If the reader would indulge a personal story, I think this illustration helps. When my sister and I were young, our parents took us to Disneyland. We were so excited we had trouble falling asleep in the motel the night before. Our dad became so exasperated that he warned that the next one to talk would get a spanking. I whispered something to my sister, but he thought she was talking and she got the spanking I deserved. I am sorry to admit, I didn't speak up.

Is this the image we have of God? Do we think that He makes mistakes about who deserves punishment, and capriciously dishes out discipline to satisfy His wrath? How can we "count it all joy" to accept discipline from God when we think He is like this?

As an adult, I can understand my dad's actions. An 8-hour drive with a 5- and 7-year old was probably not pleasant. We all needed sleep. Our parents wanted us to enjoy the next day, and being tired and cranky would have prevented our fun. His motivation for setting boundaries was really love for his children. At 5 years old, I certainly was not sufficiently mature to understand that.

God is our perfect Father and loves us much more than our earthly fathers. He chastises us because He loves us. He doesn't make mistakes. If we insist on misunderstanding His motives, He can never move us in to mature faith.

What does mature faith look like? "Therefore having been justified by faith, we have peace with God through our Lord Jesus Christ" (Rom. 5:1). Ellet J. Waggoner has written: "Most people have the idea that [peace] is a sort of ecstatic feeling. ... But peace with God means the same thing that it means with men: it means simply the absence of war. As sinners we are enemies of God. He is not our enemy, but we are His enemies. He is not fighting against us, but we are fighting against Him. How then may we have peace with Him? Simply by ceasing to fight, and laying down our arms. We may have peace whenever we are ready to stop fighting" (Waggoner on Romans, p. 5.93).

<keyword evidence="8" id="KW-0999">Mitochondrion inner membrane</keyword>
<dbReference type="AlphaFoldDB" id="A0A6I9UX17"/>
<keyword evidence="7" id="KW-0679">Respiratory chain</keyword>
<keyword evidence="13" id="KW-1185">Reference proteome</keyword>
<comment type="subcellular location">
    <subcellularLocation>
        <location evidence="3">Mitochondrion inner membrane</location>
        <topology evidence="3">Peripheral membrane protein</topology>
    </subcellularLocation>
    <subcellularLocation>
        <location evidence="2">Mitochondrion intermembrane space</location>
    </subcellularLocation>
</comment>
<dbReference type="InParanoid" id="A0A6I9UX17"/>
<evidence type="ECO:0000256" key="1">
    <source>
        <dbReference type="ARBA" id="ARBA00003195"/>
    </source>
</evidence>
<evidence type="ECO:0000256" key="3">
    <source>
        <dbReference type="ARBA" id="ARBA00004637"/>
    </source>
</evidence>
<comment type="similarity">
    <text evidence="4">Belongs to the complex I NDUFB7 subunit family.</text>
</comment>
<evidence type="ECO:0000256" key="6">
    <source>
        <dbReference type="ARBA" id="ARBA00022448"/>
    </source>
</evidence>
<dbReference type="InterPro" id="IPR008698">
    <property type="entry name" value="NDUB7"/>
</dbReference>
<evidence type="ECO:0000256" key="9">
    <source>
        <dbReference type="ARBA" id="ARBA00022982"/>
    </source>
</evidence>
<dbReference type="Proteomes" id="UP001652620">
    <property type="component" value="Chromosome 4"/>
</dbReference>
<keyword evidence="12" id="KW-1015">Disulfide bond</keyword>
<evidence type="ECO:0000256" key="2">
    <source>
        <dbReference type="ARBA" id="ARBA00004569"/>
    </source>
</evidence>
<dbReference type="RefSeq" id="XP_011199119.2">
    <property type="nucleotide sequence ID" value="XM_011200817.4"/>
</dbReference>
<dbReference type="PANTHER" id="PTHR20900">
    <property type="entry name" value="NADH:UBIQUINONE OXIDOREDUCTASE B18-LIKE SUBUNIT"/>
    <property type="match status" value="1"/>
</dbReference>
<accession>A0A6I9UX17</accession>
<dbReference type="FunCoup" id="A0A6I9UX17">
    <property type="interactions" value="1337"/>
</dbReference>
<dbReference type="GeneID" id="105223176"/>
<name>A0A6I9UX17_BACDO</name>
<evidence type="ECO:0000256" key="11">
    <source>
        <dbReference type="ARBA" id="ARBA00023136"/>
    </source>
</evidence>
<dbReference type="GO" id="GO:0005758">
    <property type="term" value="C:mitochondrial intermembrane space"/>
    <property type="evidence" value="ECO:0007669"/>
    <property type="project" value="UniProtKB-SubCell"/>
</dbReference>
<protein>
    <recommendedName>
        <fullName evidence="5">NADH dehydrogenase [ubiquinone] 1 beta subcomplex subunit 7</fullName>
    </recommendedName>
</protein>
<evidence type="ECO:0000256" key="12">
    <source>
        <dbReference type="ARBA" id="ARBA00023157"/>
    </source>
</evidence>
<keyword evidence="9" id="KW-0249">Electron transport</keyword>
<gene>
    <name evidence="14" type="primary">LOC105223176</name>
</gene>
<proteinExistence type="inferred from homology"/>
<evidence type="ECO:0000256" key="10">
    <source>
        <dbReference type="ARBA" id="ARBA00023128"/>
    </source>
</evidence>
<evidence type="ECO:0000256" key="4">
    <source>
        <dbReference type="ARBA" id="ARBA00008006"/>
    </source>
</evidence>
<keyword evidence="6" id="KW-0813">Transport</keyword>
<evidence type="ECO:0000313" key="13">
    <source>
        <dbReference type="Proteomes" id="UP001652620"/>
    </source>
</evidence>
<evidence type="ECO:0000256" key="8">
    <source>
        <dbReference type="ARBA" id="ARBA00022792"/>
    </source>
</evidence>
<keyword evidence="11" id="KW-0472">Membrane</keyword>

How did this happen with Job? Most of his defense was based on his integrity. In chapter 31 he lists his good intentions and his good deeds that supported them. By the end of the book, after God has spoken, Job has nothing to say. "Then Job answered the Lord and said, 'Behold, I am insignificant; what can I reply to Thee? I lay my hand on my mouth. Once I have spoken, and I will not answer; even twice, and I will add no more" (Job 40:3-5).

He stopped fighting, willing to let God be his judge. His friends' opinions didn't matter because he was at peace with God. "Note that when we have peace with God we are not simply at peace with Him, but we have His peace. This peace has been left on the earth for men; for the Lord has said, 'Peace I leave with you, my peace I give unto you' (John 14:27). He has given it to us. It is ours already. It has always been ours. The only trouble has been that we have not believed it. As soon as we believe the words of Christ, then we have in very deed the peace that He has given. And it is peace with God, because we find the peace in Christ, and Christ dwells in the bosom of the Father (John 1:18)" (Waggoner, ibid).

--Arlene Hill

Bible texts are from the New American Standard Bible.

Pastor Paul Penno's video of this lesson is on the Internet at:

"Sabbath School Today" is on the Internet at: